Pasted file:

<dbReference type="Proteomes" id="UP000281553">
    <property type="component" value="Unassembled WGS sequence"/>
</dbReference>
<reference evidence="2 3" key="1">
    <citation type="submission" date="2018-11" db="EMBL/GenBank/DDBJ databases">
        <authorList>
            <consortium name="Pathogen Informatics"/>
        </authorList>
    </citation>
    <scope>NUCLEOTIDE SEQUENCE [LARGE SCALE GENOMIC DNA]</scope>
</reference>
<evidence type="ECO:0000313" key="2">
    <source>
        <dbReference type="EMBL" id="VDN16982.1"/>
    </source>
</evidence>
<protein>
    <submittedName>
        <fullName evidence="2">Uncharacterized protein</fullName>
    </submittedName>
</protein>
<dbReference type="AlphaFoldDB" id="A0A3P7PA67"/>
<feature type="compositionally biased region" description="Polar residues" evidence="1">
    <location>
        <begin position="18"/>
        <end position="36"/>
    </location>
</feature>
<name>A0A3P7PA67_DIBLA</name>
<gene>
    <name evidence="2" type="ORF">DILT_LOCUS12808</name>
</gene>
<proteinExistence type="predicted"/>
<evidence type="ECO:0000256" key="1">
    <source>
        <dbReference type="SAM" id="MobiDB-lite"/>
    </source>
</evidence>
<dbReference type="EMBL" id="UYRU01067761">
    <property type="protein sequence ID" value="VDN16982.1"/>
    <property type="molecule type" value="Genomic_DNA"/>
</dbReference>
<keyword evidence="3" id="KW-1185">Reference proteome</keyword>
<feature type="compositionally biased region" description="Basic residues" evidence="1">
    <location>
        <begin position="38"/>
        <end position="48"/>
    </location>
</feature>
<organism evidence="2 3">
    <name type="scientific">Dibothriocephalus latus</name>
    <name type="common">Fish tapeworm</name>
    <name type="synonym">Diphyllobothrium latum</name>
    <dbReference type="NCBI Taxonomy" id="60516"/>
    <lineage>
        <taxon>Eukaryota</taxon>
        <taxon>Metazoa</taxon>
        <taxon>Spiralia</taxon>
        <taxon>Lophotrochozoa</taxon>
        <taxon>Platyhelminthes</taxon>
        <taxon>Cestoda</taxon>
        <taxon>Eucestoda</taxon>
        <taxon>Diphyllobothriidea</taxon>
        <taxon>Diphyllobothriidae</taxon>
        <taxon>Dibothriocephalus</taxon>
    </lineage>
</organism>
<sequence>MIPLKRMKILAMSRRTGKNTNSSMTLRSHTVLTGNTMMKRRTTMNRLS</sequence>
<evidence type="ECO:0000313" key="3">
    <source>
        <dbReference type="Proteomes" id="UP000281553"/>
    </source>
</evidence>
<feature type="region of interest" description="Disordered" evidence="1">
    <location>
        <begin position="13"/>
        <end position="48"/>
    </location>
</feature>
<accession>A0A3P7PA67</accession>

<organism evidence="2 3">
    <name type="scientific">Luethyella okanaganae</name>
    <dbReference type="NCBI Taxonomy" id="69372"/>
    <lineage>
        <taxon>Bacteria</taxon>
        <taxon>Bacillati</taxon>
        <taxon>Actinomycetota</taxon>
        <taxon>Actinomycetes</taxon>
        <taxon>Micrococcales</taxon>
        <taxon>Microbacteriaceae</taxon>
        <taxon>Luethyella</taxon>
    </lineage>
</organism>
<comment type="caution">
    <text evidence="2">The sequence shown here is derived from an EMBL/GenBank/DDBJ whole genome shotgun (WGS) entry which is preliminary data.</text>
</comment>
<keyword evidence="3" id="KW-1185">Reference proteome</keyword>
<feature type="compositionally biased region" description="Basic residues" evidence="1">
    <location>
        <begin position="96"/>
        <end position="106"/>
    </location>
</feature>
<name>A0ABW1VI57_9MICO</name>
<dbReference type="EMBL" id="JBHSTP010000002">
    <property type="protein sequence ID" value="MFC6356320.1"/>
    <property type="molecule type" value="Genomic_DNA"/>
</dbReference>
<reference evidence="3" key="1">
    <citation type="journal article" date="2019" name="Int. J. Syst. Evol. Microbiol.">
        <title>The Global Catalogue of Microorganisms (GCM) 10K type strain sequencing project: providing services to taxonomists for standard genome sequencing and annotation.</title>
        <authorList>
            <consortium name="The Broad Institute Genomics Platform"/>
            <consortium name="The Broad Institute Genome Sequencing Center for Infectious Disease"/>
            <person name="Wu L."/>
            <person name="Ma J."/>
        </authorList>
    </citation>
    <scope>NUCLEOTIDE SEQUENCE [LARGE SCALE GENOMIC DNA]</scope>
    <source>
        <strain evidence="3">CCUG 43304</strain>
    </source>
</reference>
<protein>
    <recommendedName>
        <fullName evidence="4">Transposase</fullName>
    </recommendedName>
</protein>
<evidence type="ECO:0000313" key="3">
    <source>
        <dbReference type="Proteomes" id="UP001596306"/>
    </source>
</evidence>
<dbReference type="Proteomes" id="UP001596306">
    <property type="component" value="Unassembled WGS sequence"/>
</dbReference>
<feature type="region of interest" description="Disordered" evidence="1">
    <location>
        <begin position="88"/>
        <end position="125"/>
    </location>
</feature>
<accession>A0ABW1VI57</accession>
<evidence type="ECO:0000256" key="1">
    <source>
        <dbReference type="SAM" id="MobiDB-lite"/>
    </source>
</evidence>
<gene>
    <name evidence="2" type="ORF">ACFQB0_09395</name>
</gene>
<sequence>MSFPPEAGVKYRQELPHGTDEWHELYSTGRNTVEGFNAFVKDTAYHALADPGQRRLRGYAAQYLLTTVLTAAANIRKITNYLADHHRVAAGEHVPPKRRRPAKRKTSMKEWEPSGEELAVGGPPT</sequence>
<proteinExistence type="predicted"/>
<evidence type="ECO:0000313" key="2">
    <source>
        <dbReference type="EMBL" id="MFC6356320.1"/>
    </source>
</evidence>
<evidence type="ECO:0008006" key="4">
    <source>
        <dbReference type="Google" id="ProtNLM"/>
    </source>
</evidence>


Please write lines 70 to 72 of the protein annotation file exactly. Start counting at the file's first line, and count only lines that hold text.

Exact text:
    <source>
        <dbReference type="Proteomes" id="UP000281553"/>
    </source>